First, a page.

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At eighteen, Juan Carlos Coronilla-Guerrero was deported from Texas to Mexico.He later returned and settled in Buda, Texas, with his wife. In January, 2017, someone in his neighborhood reported him for a domestic dispute; police found him in possession of a quarter of a gram of marijuana.“When I am found dead,” she told him, “it will be on your conscience.”When Donald Trump announced his bid for the Presidency, he made anxieties about whiteness under siege a signature part of his platform. According to the United Nations, since 2008 there has been a fivefold increase in asylum seekers just from Central America’s Northern Triangle—Honduras, Guatemala, and El Salvador—where organized gangs are dominant. N., Honduras had the world’s highest murder rate; El Salvador and Guatemala were close behind.On the campaign trail, he promised to “deport all criminal aliens and save American lives.” After his Inauguration, the Department of Homeland Security created an office for the victims of crimes committed by undocumented immigrants, called —Victims of Immigration Crime Engagement. In the past decade, a growing number of immigrants fearing for their safety have come to the U. Even as border apprehensions have dropped, the number of migrants coming to the U. Politicians often invoke the prospect of death by deportation in debates about the fate of these immigrants and others with precarious status, like the Dreamers.In early 2016, as the director of the Global Migration Project, at Columbia University’s Graduate School of Journalism, I set out, with a dozen graduate students, to create a record of people who had been deported to their deaths or to other harms—a sort of shadow database of the one that the Trump Administration later compiled to track the crimes of “alien offenders.” We contacted more than two hundred local legal-aid organizations, domestic-violence shelters, and immigrants’-rights groups nationwide, as well as migrant shelters, humanitarian operations, law offices, and mortuaries across Central America. And we gathered the stories of immigrants who had endured other harms—including kidnapping, extortion, and sexual assault—as a result of deportations under Obama and Trump. Nelson had fled the country at seventeen, after receiving gang threats. An “His life is in danger,” Ana Lopez wrote, begging U. Survivors of the fire alleged that it was set intentionally, perhaps as an act of gang retaliation, and that the guards had done little to help the men as they screamed and burned to death in their cells.As the database grew to include more than sixty cases, patterns emerged. We discovered, too, how minor missteps—a traffic violation or a workplace dispute—can turn lethal for unauthorized immigrants.The lawsuit, and others like it, has implications for the treatment of hundreds of thousands of immigrants who have found refuge in the United States, and for whom deportation can be tantamount to death.Some, like Laura, are survivors of domestic violence seeking safety in the U. Others, like Elizabeth, are Dreamers, undocumented youths who were granted relief from deportation under President Obama, only to have their status imperilled by his successor.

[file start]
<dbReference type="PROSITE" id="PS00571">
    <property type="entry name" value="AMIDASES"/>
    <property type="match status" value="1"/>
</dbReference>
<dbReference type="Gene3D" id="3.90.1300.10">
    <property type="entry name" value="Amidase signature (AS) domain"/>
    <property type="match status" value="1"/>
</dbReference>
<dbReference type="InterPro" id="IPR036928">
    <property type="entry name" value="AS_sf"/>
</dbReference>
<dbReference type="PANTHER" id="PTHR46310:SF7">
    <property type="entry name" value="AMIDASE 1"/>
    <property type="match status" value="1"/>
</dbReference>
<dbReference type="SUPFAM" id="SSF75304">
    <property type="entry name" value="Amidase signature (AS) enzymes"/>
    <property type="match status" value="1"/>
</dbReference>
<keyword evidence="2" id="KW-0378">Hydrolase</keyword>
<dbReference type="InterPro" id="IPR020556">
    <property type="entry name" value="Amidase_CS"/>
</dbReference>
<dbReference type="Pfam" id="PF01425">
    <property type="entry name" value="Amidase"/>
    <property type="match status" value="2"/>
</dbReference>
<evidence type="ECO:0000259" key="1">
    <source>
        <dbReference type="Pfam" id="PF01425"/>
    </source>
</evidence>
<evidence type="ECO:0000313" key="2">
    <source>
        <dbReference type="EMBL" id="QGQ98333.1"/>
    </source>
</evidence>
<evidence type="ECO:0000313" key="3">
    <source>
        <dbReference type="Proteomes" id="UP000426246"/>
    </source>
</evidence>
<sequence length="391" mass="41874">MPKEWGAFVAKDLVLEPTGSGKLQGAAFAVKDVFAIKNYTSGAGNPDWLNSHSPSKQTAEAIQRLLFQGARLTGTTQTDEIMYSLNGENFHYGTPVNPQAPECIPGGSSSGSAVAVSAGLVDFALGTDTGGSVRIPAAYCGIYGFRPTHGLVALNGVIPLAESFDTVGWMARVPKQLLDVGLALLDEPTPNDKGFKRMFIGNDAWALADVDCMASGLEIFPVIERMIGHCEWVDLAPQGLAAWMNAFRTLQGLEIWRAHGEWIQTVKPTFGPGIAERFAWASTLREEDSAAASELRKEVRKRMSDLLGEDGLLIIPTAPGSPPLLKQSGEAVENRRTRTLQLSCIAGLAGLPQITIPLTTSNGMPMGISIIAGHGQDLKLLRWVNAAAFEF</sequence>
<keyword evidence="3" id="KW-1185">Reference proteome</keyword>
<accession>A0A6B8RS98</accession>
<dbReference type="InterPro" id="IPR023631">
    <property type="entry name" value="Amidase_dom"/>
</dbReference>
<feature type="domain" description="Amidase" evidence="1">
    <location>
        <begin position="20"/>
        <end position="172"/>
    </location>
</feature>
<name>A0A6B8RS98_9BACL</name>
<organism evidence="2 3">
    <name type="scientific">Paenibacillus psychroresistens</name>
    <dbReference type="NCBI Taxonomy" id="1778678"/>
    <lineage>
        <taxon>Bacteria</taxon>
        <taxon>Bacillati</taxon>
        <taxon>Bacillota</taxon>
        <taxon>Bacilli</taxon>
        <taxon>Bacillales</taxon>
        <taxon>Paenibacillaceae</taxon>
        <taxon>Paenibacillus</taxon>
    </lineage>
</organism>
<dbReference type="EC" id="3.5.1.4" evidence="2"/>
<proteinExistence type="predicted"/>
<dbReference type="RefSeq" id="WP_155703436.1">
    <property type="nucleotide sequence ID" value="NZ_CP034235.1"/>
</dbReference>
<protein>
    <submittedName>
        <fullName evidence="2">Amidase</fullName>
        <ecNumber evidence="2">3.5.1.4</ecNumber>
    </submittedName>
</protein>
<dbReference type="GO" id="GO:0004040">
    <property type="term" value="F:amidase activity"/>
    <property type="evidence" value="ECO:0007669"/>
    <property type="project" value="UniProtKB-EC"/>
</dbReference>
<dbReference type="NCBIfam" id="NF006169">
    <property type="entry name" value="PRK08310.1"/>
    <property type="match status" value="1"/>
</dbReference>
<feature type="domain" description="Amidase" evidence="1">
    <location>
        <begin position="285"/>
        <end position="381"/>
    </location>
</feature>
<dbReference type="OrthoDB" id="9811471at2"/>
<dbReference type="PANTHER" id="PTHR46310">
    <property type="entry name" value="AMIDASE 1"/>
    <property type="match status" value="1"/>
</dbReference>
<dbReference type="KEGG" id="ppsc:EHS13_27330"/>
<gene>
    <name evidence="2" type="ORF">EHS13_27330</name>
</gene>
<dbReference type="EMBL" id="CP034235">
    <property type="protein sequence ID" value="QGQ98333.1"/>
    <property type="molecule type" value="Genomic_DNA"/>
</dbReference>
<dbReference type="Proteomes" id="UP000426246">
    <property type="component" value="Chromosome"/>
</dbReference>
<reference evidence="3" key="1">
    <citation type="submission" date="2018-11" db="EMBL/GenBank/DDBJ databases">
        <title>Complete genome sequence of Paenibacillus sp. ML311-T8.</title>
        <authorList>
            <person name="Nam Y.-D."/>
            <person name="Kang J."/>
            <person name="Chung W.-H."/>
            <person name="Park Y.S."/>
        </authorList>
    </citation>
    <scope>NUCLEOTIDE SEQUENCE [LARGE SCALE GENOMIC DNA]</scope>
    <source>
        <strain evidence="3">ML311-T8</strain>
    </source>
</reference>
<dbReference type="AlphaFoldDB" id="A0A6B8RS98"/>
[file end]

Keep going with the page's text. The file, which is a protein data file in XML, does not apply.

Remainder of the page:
In Mexico, he’d reportedly joined a local drug cartel. Laura and her friends waited by the roadside until a U. Border Patrol agent named Ramiro Garza arrived and ordered the three of them into his vehicle.left the restaurant where she waitressed, in Pharr, Texas, and drove off in her white Chevy. Her twenty-third birthday was nine days away, and she and her nineteen-year-old cousin, Elizabeth, had been discussing party plans at the restaurant.They’d decided to have coolers of beer, a professional d.j., and dancing after Laura put her three sons to bed.The officer, Nazario Solis III, claimed that Laura had been driving between lanes and asked to see her license and proof of insurance. She’d lived in the United States undocumented her whole adult life.“Do you have your residence card?” Solis asked.“No,” Laura said, glancing anxiously at her cousin and her friends. Only Elizabeth had a visa, which she fished out of her purse. “I’m calling Border Patrol,” he said—an unusual move, at the time, for a small-town cop in South Texas. At five feet two inches and barely a hundred pounds, she looked younger than her age. citizens and steady jobs they didn’t want to lose, but they knew that Laura’s fear was distinct.